Conversion of AML-blasts to leukemia-derived dendritic cells (DCleu) in ‘DC-culture-media’ shifts correlations of released chemokines with antileukemic T-cell reactions

M. Merle, D. Fischbacher, A. Liepert, C. Grabrucker, T. Kroell, A. Kremser, J. Dreyssig, M. Freudenreich, F. Schuster, A. Borkhardt, D. Kraemer, C. H. Koehne, H. J. Kolb, C. Schmid, H. M. Schmetzer

Research output: Contribution to journalArticlepeer-review

2 Scopus citations


Dendritic cells (DC) and T-cells are mediators of CTL-responses. Autologous (from patients with acute myeloid leukaemia (AML) or myelodysplasia (MDS)) or allogeneic (donor)-T-cells stimulated by DCleu, gain an efficient lysis of naive blasts, although not in every case. CXCL8, -9, -10, CCL2, -5 and Interleukin (IL-12) were quantified by Cytometric Bead Array (CBA) in supernatants from 5 DC-generating methods and correlated with AML-/MDS-patients’ serum-values, DC-/T-cell-interactions/antileukemic T-cell-reactions after mixed lymphocyte culture (MLC) and patients’ clinical course. The blast-lytic activity of T-cells stimulated with DC or mononuclear cells (MNC) was quantified in a cytotoxicity assay. Despite great variations of chemokine-levels, correlations with post-stimulation (after stimulating T-cells with DC in MLC) improved antileukemic T-cell activity were seen: higher released chemokine-values correlated with improved T-cells’ antileukemic activity (compared to stimulation with blast-containing MNC) - whereas with respect to the corresponding serum values higher CXCL8-, -9-, and -10- but lower CCL5- and -2-release correlated with improved antileukemic activity of DC-stimulated (vs. blast-stimulated) T-cells. In DC-culture supernatants higher chemokine-values correlated with post-stimulation improved antileukemic T-cell reactivity, whereas higher serum-values of CXCL8, -9, and -10 but lower serum-values of CCL5 and -2 correlated with post-stimulation improved antileukemic T-cell-reactivity. In a context of ‘DC’-stimulation (vs serum) this might point to a change of (CCL5 and -2-associated) functionality from a more ‘inflammatory’ or ‘tumor-promoting’ to a more ‘antitumor’-reactive functionality. This knowledge could contribute to develop immune-modifying strategies that promote antileukemic (adaptive) immune-responses.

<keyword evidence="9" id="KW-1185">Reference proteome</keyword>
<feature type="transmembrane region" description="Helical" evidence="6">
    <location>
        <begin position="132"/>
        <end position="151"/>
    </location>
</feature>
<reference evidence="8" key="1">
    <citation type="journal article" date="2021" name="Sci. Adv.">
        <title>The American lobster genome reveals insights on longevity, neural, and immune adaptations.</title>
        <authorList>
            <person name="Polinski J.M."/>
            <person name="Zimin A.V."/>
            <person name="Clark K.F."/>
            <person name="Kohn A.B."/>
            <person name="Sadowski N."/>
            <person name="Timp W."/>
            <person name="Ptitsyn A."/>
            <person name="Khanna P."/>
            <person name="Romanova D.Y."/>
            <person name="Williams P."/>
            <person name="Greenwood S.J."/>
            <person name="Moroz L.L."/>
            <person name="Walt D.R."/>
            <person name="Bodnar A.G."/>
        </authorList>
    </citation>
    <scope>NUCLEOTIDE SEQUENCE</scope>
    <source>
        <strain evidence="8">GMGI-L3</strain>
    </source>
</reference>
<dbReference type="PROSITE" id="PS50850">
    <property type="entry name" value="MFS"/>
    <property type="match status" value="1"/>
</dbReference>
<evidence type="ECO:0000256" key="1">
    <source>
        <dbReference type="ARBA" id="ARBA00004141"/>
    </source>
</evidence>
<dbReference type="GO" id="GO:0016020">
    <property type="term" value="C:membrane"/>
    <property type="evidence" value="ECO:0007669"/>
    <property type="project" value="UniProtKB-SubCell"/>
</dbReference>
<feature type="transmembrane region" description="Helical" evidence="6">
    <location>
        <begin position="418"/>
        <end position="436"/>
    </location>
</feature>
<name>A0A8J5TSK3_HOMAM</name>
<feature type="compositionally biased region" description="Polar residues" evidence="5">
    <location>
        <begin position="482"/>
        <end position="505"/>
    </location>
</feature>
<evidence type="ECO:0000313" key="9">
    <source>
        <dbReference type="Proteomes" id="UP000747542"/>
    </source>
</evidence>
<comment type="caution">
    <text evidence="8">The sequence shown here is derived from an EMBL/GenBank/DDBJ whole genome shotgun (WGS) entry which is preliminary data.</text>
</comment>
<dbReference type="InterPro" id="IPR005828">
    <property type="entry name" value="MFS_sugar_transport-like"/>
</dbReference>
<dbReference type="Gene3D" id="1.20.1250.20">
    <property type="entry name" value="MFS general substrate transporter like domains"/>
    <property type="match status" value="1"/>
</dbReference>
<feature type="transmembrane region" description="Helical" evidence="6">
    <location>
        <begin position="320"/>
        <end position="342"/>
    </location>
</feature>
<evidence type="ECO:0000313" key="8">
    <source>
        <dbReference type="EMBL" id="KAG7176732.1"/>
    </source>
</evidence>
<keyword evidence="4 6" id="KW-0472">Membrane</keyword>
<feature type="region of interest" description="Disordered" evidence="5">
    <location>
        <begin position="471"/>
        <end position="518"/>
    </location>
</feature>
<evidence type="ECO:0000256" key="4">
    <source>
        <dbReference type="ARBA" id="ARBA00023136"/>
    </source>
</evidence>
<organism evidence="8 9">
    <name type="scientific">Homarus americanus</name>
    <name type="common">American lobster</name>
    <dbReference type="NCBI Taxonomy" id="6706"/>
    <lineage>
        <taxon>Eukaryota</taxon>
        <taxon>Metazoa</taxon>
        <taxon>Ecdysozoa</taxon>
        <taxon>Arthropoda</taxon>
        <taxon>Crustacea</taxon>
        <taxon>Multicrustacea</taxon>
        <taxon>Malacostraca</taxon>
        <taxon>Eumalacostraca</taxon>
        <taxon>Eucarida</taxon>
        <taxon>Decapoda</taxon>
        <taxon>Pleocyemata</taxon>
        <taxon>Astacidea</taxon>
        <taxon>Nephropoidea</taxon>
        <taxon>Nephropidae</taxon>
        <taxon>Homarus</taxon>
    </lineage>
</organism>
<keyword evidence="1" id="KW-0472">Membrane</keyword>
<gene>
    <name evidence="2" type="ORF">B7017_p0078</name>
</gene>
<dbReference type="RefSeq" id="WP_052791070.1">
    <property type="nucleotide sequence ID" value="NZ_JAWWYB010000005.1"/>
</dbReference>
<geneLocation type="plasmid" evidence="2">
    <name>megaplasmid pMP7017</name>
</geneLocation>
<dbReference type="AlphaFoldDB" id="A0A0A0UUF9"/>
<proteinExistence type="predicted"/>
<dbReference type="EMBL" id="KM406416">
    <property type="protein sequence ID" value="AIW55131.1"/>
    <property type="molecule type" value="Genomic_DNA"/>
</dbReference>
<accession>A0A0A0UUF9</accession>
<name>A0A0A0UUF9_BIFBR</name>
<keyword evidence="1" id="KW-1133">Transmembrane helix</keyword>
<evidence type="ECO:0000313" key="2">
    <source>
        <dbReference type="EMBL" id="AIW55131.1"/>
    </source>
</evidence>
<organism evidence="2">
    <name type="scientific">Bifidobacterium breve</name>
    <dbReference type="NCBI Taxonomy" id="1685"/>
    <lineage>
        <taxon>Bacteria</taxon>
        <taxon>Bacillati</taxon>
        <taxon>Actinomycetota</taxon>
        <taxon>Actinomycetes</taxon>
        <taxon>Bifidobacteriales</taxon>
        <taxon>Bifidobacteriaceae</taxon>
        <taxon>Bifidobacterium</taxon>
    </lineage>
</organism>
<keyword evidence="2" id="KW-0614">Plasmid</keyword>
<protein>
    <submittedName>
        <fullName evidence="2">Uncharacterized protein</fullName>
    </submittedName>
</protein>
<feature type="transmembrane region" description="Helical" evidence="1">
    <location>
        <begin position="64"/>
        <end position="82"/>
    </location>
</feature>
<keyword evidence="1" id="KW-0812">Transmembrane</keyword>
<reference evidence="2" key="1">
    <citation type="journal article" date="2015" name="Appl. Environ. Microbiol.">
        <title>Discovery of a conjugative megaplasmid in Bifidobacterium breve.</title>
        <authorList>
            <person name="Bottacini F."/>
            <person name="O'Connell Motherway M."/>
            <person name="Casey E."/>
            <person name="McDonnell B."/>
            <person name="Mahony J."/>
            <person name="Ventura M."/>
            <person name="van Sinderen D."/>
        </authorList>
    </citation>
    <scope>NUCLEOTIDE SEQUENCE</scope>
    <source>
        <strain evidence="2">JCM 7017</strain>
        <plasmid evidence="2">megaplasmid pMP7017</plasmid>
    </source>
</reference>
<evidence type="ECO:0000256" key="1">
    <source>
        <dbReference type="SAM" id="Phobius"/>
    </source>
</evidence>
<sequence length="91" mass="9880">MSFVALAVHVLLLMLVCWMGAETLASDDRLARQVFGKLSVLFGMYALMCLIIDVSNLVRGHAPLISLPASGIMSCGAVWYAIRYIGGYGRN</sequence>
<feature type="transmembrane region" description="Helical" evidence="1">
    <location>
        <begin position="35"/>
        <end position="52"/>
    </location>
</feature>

Original languageEnglish
Article number152088
Issue number3
StatePublished - May 2021
Externally publishedYes


  • Acute myeloid leukemia
  • Chemokines
  • Dendritic cells
  • Immunotherapy
  • T-cells


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